A six-member jury in Kanawha Circuit Court concluded a week-long trial by issuing an award of $5.8 million to Dominique Adkins, a woman from Bluefield who was a plaintiff in a medical malpractice case. According to her attorney, who applauded the verdict, the award is the largest of its kind in West Virginia in over a decade.
After the surgery, Adkins felt hoarse, tightness in the chest, and had problems breathing and swallowing. Adkins, who was 38 at the time, was exhibiting symptoms of hyperthyroidism. Following the surgery, she suffered paralysis in her vocal chords and required a tracheotomy. The tracheotomy requires her to clean the area multiple times each day and uses a device to maintain her breathing.
The defendant, Dr. Michael Covelli, was found to have been negligent in performing a thyroidectomy in Charleston by damaging her laryngeal nerves, leading to her “severe and debilitating” condition. A defense attorney explained to the Gazette-Mail that they are reviewing their options as it relates to a potential appeal.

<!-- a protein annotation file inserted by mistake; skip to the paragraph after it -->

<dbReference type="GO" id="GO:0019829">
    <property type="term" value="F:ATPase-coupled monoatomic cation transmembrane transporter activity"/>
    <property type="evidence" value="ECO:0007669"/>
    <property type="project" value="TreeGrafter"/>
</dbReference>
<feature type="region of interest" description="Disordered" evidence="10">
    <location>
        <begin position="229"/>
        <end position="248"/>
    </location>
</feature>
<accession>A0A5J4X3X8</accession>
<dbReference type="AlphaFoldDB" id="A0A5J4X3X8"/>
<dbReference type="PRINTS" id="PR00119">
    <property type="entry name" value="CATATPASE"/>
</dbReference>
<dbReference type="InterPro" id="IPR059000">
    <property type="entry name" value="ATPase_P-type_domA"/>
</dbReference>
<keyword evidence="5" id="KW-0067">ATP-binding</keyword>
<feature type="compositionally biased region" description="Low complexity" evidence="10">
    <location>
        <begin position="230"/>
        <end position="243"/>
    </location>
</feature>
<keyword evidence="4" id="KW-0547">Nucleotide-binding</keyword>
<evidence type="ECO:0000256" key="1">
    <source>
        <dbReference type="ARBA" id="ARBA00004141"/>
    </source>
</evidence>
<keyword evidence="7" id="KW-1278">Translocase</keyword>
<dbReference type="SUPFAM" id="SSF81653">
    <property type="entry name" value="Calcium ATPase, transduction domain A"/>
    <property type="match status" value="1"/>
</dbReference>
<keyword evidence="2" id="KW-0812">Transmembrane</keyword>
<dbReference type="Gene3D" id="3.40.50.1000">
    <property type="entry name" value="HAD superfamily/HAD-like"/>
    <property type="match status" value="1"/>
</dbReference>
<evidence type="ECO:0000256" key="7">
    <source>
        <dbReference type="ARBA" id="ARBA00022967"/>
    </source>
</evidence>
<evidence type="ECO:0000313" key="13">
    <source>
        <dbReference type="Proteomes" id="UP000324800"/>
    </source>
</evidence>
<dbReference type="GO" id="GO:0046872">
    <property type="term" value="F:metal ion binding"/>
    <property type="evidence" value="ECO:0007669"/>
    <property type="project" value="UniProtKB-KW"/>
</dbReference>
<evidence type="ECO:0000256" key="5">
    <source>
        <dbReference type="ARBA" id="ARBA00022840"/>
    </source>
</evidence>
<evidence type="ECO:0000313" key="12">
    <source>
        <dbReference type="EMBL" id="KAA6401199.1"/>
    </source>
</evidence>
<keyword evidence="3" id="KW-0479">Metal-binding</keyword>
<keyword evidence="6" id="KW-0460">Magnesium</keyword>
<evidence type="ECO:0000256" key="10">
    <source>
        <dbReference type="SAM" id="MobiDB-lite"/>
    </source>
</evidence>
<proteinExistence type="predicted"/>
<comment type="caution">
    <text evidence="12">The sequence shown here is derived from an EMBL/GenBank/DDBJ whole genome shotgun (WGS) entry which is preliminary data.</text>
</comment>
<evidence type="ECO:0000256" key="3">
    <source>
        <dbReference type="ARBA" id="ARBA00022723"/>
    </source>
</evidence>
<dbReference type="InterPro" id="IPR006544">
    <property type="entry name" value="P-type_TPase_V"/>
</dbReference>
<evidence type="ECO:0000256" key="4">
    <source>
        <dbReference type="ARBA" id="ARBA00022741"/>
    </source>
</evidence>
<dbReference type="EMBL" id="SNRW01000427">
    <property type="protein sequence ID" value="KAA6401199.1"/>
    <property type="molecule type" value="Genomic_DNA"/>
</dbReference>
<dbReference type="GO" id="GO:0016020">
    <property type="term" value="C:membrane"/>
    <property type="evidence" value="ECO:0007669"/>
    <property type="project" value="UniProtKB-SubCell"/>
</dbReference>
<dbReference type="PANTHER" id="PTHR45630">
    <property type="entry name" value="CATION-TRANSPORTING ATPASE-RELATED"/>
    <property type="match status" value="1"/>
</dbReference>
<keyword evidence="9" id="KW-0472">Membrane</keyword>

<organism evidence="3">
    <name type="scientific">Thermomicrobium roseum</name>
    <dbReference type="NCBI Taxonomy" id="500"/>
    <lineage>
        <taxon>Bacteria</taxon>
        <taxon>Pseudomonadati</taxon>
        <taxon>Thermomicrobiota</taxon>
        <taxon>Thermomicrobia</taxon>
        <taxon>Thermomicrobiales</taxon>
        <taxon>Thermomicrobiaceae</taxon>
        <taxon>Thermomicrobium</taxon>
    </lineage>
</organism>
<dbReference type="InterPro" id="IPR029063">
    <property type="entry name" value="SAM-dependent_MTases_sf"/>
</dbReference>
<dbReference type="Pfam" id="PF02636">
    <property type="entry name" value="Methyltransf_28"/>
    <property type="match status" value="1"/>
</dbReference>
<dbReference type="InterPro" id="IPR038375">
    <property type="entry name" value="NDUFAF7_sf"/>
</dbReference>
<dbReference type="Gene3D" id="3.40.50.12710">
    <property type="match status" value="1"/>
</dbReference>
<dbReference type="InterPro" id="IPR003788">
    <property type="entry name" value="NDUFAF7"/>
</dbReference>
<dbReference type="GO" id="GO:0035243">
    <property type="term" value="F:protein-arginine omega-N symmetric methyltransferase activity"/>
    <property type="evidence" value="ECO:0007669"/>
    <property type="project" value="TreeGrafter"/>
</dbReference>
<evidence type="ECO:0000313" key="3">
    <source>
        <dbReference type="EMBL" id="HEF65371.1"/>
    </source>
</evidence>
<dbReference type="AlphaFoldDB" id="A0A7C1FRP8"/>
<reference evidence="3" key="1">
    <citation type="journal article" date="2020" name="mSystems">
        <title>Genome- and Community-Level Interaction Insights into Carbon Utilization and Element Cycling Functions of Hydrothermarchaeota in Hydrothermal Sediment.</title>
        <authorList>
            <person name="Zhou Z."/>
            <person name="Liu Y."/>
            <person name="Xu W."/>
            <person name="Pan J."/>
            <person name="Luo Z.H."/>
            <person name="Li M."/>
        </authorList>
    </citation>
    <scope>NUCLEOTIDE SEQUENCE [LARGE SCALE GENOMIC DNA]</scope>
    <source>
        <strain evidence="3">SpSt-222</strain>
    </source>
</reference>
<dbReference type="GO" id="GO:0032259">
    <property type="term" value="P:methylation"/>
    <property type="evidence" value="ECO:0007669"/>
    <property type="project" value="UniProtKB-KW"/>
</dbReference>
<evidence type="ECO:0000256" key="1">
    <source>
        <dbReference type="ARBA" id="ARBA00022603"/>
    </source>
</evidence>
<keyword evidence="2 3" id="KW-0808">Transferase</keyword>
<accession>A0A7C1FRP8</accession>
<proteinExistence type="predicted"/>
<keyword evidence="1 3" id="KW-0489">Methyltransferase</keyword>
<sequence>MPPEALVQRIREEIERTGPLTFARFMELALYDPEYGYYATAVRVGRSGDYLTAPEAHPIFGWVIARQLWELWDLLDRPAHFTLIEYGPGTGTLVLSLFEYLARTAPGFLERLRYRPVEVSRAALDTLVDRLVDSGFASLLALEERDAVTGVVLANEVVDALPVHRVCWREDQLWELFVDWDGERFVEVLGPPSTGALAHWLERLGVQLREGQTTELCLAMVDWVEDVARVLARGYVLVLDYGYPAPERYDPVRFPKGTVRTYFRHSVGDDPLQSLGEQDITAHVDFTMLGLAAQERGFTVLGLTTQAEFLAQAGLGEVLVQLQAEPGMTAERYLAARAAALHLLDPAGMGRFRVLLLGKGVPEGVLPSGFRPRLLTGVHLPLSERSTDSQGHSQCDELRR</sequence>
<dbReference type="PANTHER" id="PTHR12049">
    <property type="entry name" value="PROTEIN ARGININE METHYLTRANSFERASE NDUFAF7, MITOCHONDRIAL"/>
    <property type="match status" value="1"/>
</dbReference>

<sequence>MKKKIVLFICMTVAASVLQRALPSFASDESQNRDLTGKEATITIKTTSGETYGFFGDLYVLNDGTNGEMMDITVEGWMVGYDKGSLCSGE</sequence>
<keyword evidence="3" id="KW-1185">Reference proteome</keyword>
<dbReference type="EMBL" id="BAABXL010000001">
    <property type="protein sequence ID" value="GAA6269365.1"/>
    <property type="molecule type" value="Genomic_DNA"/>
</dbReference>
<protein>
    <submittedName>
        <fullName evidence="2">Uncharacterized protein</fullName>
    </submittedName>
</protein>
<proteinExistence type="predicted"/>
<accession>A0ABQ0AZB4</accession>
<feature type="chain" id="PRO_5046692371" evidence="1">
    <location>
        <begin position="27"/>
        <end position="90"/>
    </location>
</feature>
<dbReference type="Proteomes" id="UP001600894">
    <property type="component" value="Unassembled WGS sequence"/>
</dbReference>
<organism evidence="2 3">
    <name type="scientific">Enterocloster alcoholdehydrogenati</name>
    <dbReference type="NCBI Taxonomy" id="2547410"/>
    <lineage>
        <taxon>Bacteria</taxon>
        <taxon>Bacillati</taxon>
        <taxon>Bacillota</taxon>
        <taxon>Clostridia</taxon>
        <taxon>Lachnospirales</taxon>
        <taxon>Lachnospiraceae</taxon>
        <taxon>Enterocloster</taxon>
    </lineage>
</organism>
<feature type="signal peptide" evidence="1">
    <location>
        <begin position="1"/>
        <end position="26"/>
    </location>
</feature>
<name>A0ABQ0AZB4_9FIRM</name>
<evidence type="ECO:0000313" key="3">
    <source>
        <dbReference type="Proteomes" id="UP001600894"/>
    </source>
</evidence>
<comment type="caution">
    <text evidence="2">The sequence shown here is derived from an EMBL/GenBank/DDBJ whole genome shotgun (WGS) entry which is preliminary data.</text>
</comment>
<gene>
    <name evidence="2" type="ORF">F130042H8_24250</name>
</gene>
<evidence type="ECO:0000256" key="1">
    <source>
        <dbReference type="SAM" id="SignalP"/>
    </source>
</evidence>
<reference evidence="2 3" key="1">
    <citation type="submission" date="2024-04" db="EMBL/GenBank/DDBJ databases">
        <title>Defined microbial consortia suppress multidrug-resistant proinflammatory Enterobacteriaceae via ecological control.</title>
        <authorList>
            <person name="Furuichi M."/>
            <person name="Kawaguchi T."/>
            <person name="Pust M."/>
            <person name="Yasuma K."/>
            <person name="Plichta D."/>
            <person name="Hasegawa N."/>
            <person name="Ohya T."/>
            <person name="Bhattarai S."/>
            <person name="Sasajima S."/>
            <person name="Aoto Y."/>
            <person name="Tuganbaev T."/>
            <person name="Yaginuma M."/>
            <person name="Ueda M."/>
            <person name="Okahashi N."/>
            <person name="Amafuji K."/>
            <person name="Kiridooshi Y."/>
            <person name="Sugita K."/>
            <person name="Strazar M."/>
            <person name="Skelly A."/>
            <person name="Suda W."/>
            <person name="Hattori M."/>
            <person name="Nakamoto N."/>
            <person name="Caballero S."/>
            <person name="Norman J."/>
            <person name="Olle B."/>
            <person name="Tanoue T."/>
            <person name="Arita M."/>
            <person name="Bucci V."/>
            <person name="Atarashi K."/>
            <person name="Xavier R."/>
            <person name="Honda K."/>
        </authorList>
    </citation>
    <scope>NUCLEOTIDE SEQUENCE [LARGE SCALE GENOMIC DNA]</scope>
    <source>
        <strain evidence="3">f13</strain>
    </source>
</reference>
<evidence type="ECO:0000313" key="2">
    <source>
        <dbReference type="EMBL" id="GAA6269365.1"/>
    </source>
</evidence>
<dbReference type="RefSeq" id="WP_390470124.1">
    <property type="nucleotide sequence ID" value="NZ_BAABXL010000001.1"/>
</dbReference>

Adkins is a graduate of Bluefield State College and says that she has extreme difficulty securing employment because employers view her condition as a potential liability. Unfortunately for Adkins, she will only be eligible to recover a fraction of the award due to the state limitations (caps) on medical malpractice awards. In 2003, the state legislature implemented caps for awards of non-economic damages, which are those damages such as for pain and suffering. The originally established cap was $500,000, which since has been adjusted for inflation to approximately $640,000.
The intent of the legislation was to assist in reducing the volume of cases deemed to be frivolous. The allocation of damages in the jury award included economic damages of roughly $199,000 for medical expenses, $539,000 for lost income, and others. The jury found that Dr. Covelli did not demonstrate the skill or level of care that could have been reasonably expected from a surgeon conducting a similar procedure.
The thyroid is a gland positioned in the neck that is largely responsible for hormonal regulation of the body’s metabolism. Adkins’s first operation, a thyroidectomy, was to remove a part of this gland due to overactivity (hyperthyroidism). Due to the damage inflicted in the botched surgery, a permanent tracheotomy was then required, which involves creating a hold in the neck. This opening allows for placement of a tube into the windpipe (trachea) for the individual to breathe, essentially assuming the duties that normally would be done via the nose and mouth.
Adkins’ attorneys felt that this case serves as an example of where the state-mandated caps on non-economic damage awards result in insufficient compensation for injuries that are permanent in nature.